I then served another Section 21 notice on the tenant and applied for their eviction. It was granted.

Following this experience, I would recommend to any landlord to use Section 21 notice everytime to evict a tenant. Provided it has been served correctly you must be given possession of the property. The judge normally gives possession within 14 days of the order being granted. If a defence is entered the judge can decided to give the tenant extra time of around 28 days to leave the property.

Your can get a solicitor to do the paperwork for you and serve the notice. To save costs and because Solicitors can be slow and don't always get the paperwork right, I tend to do all the work myself.

It should be remember that under Section 21 you do not give a reason for evicting the tenant. You are only applying to the court for an order asking the court to give you back possession of the property.

If you have outstanding rent you can make a claim through MCOL and if payment isn't received you can get a CCJ and apply for attachment of earnings.

A step-by-step guide to evicting tenants under Section 21 is available for £5.99.  Please contact the writer at

Sunday, 6 November 2011

Yuk! It's School Time Again

After two weeks of half term holidays it is back to school again tomorrow. The daily grind of up at 6:00am begins again. But this second half term will be different. The clocks have gone back to GMT time and it will be dark when I collect my daughter from school.

When we are on British Summer Time (BST) our after school activities include walking the dog along the canal to a local playing field where he gets a run; bike rides around the boating lake or up to the Open Hearth Pub; Walks around Tredegar House Park. The activities only last half an hour or so but it is wind down time for all of us. For me it's the end of a busy day and my chance to get out of the house. For my husband it marks the time to switch off the phone which rings non-stop everyday and relax with the family.  For my daughter it's a break before starting homework. For the dog it's his chance to be let off the lead and have a free run. Sadly, due to the darkness, these activities become reserved for fine weekends only until it starts getting light again..

The other thing I dislike about school is the whole school system.  Don't get me wrong, school is important as our daughter needs to learn the basics reading, writing and arithmetic but unfortunately school is aimed at producing the next generation of employees and not the next generation of entrepreneurs or investors. Although only 12 years old our daughter already has a long list of business opportunities she wants to develop. Some will be consigned to the waste bin within a year or two but most have real potential to be outstanding businesses of the future. Her knowledge of investing is growing and will I've no doubt, exceed mine within a few years. (Especially now we have Junior ISA's which allow her to become her own investor). To me school holidays are the time when we work on the skills she will need to run a business or become an investor or both. While having fun we manage to plan, organise, research our trips. Play games that encourage investment and creativity such as monopoly and cashflow. All the while her business list ideas gets longer and her knowledge becomes greater.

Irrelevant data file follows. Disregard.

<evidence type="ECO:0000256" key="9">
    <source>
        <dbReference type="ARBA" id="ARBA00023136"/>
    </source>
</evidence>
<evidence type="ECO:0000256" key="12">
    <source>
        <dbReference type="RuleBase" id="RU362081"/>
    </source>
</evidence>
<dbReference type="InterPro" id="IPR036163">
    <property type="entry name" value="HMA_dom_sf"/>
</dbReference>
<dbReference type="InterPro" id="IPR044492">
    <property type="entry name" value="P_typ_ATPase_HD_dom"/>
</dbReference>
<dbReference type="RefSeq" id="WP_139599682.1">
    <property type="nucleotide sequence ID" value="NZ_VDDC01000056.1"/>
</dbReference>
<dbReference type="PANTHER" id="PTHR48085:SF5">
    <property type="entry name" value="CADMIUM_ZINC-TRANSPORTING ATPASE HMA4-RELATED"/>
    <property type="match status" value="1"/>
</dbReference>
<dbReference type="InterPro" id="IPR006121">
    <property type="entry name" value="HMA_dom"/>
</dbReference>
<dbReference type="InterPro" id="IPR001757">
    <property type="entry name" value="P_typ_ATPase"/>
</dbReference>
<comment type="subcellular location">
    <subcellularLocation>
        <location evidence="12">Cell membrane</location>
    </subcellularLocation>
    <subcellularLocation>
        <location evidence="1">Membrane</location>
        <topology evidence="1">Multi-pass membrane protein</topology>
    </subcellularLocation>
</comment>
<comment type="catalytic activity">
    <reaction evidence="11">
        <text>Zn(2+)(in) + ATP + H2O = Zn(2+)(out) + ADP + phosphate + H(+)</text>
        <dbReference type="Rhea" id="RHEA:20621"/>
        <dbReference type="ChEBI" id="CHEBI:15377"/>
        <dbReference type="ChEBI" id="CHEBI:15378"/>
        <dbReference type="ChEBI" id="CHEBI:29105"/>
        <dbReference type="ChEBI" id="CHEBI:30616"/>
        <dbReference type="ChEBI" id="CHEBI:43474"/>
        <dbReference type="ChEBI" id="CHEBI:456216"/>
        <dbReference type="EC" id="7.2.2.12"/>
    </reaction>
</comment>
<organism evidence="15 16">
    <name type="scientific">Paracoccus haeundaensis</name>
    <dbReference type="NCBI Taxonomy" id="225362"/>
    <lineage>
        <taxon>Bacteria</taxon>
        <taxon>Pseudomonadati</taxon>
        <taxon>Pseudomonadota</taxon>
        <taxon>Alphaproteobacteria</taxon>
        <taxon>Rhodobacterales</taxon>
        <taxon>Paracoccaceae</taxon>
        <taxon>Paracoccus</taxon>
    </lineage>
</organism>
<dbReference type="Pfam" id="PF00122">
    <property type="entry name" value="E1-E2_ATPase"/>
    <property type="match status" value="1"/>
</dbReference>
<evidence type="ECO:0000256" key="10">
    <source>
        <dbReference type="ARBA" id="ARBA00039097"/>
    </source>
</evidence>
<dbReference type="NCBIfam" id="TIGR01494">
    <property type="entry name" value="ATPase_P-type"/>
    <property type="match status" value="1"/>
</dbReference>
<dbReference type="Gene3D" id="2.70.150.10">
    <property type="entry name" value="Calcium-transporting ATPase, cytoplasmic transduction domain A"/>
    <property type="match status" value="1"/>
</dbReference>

For us school holidays are such and important time. As a family we decide what we will be doing each day of the week for the duration of the holidays with contingencies if the weather isn't appropriate for the planned activity. We schedule a morning a week for dealing with work after that it is total activities. These holidays we managed along with our bike rides and walks, mini golf at Celtic Manor; Halloween Party; Cinema; Guy Fawkes party; Visits to Fleet Air Arm Museuem; Haynes Motor Museum and Cadbury World. Two home movie nights and numerous games of Cashflow; Monopoly; Frustration; Articulate and Charades. And our ladies trips to the beauty salon and hairdresser. And while they seem simple enough activities they are building entrepreneurial skills which we hope will support her in her future career whatever it might be.

And so we are back to the school routine tomorrow.  The count down to the Christmas holidays has began.  Six weeks and we're back on holiday again. Six weeks and we are back into the realm of business, investment learning and fun again.